I. Background

On March 20, 1996 the Agency heads of the USDI Bureau of Land Management and the USDA Forest Service signed a letter agreeing to aggressively implement a cooperative management strategy to accelerate the restoration and improved management of riparian-wetland areas in the western United States. The USDA Natural Resource Conservation Service is a principal partner in this strategy. The NRST, which is an interagency team that is service oriented and emphasizes collaboration to accomplish riparian-wetland restoration objectives, serves as a catalyst for this effort.

In an effort to improve Federal program effectiveness and public accountability, the Government Performance and Results Act of 1993 (Sec. 2, Pub. L. 103-62) promotes a new focus on results, service quality, and customer satisfaction. This course of action is fortified by Executive Order Number 12862, signed by President Clinton on September 11, 1993, which is aimed at ensuring the Federal Government provides the highest quality service possible to the American people. In order to fulfill these responsibilities, the BLM is in the process of conducting a program evaluation of the NRST and the extended riparian network.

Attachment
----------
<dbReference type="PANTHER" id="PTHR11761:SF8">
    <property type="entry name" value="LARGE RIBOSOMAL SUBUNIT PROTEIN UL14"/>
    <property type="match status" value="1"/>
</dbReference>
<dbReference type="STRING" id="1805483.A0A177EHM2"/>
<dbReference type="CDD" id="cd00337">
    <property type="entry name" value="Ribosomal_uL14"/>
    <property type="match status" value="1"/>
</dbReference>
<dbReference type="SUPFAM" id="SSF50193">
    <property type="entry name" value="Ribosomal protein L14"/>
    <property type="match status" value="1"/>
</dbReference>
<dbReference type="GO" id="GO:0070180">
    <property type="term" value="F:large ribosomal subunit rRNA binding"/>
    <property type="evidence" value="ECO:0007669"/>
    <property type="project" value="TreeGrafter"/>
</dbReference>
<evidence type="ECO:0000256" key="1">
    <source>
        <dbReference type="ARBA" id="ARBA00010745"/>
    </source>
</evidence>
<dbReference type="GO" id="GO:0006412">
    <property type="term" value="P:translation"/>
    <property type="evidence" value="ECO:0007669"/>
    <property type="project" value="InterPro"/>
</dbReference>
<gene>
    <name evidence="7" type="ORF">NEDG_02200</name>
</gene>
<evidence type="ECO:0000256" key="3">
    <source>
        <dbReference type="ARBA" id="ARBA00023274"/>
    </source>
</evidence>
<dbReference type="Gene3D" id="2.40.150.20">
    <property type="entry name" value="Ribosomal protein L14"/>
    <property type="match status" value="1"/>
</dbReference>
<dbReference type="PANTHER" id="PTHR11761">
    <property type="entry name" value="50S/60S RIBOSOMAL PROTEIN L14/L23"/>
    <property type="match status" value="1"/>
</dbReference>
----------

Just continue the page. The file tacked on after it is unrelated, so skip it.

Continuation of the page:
Different program evaluation models exist within the field of evaluation research, and it is widely recognized that multiple approaches should be used in an attempt to increase the validity of the overall evaluation by balancing out the strengths and weaknesses of different approaches. This study will be divided into two stages, using two complementary approaches. The first will be a large scale, quantitative mail survey, designed to attain generalizable and objective measures of customer satisfaction and program effectiveness. The second stage will be a qualitative, in-depth analysis of two states that are part of the extended riparian network (case studies), with the goal of producing a comprehensive understanding of the factors that influence successful program implementation.

Information will be collected on a biannual basis and the stages will be staggered. The results will be used internally, and summaries will be provided to the Office of Management and Budget.

II. Current Actions

The request to OMB will be for a three-year clearance for the BLM to conduct surveys and interviews for the purposes of NRST program evaluation.

III. Methodology